Chapter 15: Enzyme Design
Published:16 Nov 2016
L. Alonso-Cotchico, J. Rodríguez-Guerra, A. Lledós, and J. Maréchal, in Simulating Enzyme Reactivity: Computational Methods in Enzyme Catalysis, ed. I. Tunon and V. Moliner, The Royal Society of Chemistry, 2016, ch. 15, pp. 481-521.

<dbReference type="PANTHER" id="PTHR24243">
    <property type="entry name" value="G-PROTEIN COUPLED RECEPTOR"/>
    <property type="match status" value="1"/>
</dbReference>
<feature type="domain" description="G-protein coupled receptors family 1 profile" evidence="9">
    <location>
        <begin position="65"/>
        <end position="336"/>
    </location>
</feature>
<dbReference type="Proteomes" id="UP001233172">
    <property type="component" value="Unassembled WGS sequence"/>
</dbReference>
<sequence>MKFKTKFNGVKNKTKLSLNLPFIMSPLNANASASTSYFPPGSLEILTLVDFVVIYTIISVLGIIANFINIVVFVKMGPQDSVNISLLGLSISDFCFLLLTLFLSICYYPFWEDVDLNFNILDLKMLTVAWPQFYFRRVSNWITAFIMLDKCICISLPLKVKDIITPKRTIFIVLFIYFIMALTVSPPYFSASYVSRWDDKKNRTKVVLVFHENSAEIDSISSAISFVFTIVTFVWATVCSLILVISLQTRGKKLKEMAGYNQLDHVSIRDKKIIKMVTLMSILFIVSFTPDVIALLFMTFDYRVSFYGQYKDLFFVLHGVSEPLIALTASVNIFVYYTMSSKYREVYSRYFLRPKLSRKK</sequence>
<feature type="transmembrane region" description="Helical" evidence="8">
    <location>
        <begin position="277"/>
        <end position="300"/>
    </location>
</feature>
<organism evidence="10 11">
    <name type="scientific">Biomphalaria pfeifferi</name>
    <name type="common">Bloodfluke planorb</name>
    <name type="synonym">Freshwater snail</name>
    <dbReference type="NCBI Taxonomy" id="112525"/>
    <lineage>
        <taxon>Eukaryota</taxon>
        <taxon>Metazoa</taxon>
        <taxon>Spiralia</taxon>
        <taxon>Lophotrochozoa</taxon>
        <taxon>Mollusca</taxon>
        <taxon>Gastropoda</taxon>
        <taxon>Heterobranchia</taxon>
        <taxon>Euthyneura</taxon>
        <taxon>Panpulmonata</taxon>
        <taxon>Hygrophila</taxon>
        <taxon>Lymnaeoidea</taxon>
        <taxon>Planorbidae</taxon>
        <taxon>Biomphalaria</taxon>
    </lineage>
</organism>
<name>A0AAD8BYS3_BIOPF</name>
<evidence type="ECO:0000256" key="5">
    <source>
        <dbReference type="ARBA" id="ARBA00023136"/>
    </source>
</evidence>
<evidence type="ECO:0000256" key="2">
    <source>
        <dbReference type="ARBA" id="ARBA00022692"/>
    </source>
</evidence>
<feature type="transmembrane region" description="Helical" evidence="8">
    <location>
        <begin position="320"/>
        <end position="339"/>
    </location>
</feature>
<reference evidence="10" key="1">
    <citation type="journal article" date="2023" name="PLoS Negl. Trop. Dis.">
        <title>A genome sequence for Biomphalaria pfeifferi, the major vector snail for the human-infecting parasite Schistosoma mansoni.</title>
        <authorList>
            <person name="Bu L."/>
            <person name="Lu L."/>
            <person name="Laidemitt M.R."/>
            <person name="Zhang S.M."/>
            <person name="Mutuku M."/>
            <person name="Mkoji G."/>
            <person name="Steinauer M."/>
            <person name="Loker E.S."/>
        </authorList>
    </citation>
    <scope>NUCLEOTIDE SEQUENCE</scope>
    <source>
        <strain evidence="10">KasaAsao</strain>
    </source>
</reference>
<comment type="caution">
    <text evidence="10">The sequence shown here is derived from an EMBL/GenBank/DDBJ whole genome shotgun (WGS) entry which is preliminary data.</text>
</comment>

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The design of enzymes is an exciting field of research that aims at expanding the scope of biocatalysis and to ease the transition of chemical industries to greener practices. At the frontiers between organic and inorganic chemistry, protein engineering and structural biology, this exercise challenges in many ways our molecular intuitions. In this context, computation, and more particularly molecular modelling, presents a series of valuable tools. From tuning of naturally occurring enzymes to the discovery of new active scaffolds, computation offers molecular predictions and insights that could be useful for designers. This chapter aims to present how computational chemistry can be involved in enzyme design. After a general overview of the main schemes used nowadays in the development of novel enzymes, we recap on the pros and cons of modelling tools when applying them to this particular field. Finally, we provide a deeper analysis of the modelling works that have been executed so far. We contemplate situations where computation has shown predictive power in successfully identifying new biocatalysts and those representing proof of concept in enzyme design.